We have now completed the initial round of trip assignments, and unfortunately we have not been able to place you on a trip yet.

If you can be flexible, we encourage you to stay on the waitlist as spaces do become available…”

Waitlist? Who would give up a free trip to Israel? Taglit-Birthright Israel with the help of generous donors gives selected Jewish young adults an opportunity to visit Israel, educating them on the land of their ancestors.

There goes our plan to start off an adventurous summer… However, this email will not discourage me and Dana, my sister. If Israel won’t take us, maybe another country will. (more…)

He rubbed Q-tips around his mouth and saved a girl.

A drawing Marina sent to us in a letter.

Coming home from my summer job one night in July 2005, I heard an unfamiliar voice linger in the hallway. Walking closer to the origin, I saw my dad in the family room speaking with a dark-haired man I had never seen before.

He introduced himself as Jay Feinberg, the founder of the Gift of Life Bone Marrow Foundation. I still had no idea why he stood in front of me.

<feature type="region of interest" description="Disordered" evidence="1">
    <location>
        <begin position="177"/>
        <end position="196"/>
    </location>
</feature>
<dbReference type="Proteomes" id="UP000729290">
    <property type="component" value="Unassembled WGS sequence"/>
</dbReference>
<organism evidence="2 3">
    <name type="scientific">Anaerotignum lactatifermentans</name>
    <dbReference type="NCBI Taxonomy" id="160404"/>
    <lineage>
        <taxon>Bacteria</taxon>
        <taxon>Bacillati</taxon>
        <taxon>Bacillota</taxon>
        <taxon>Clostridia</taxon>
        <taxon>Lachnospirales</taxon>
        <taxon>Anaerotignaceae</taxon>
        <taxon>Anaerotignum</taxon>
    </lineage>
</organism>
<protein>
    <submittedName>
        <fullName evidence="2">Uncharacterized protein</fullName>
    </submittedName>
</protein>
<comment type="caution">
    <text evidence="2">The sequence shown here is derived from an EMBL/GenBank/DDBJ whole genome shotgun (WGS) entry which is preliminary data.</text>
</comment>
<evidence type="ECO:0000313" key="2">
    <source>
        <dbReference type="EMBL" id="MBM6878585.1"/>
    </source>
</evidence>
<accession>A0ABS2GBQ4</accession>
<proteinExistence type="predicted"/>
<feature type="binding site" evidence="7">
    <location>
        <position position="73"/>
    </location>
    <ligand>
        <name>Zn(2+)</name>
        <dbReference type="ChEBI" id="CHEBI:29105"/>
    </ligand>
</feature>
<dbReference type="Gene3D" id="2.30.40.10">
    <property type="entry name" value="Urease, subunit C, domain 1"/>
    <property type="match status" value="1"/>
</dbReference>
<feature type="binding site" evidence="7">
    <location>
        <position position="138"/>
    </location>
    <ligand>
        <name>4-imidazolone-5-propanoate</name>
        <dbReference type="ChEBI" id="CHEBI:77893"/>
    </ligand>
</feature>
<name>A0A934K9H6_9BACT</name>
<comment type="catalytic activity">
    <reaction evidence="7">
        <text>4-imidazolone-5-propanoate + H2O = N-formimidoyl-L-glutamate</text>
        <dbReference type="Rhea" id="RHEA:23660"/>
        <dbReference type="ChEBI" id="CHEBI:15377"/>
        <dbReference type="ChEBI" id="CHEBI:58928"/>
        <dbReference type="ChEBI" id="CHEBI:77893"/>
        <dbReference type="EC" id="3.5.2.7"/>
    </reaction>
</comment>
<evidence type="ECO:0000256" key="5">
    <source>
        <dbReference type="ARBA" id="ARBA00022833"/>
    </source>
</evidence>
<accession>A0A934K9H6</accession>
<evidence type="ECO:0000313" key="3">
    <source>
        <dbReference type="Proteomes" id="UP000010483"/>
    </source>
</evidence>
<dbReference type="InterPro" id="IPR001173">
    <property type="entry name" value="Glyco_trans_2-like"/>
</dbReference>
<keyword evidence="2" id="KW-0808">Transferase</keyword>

My dad said that Feinberg had called him at work the day before because he was a potential stem cell donor for a person with cancer.

Put into a national stem cell donor bank a few years prior, and never really heard from the organization since, my dad completely forgot about his simple cheek swab until this call.

Feinberg told my dad over the phone that he could potentially save the life of an 11-year-old girl with acute lymphoblastic leukemia, cancer of the blood or bone marrow. (more…)

Getting a D isn’t all that bad…

My black patent leather flats click quickly behind the physician, trying to keep up with her pace. Doreen DeGraaff, a


Vitamin D supplements . photo taken by me


doctor of medicine in obstetrics and gynecology (OB/GYN), glides from one patient room to the next in her office in Livingston, New Jersey.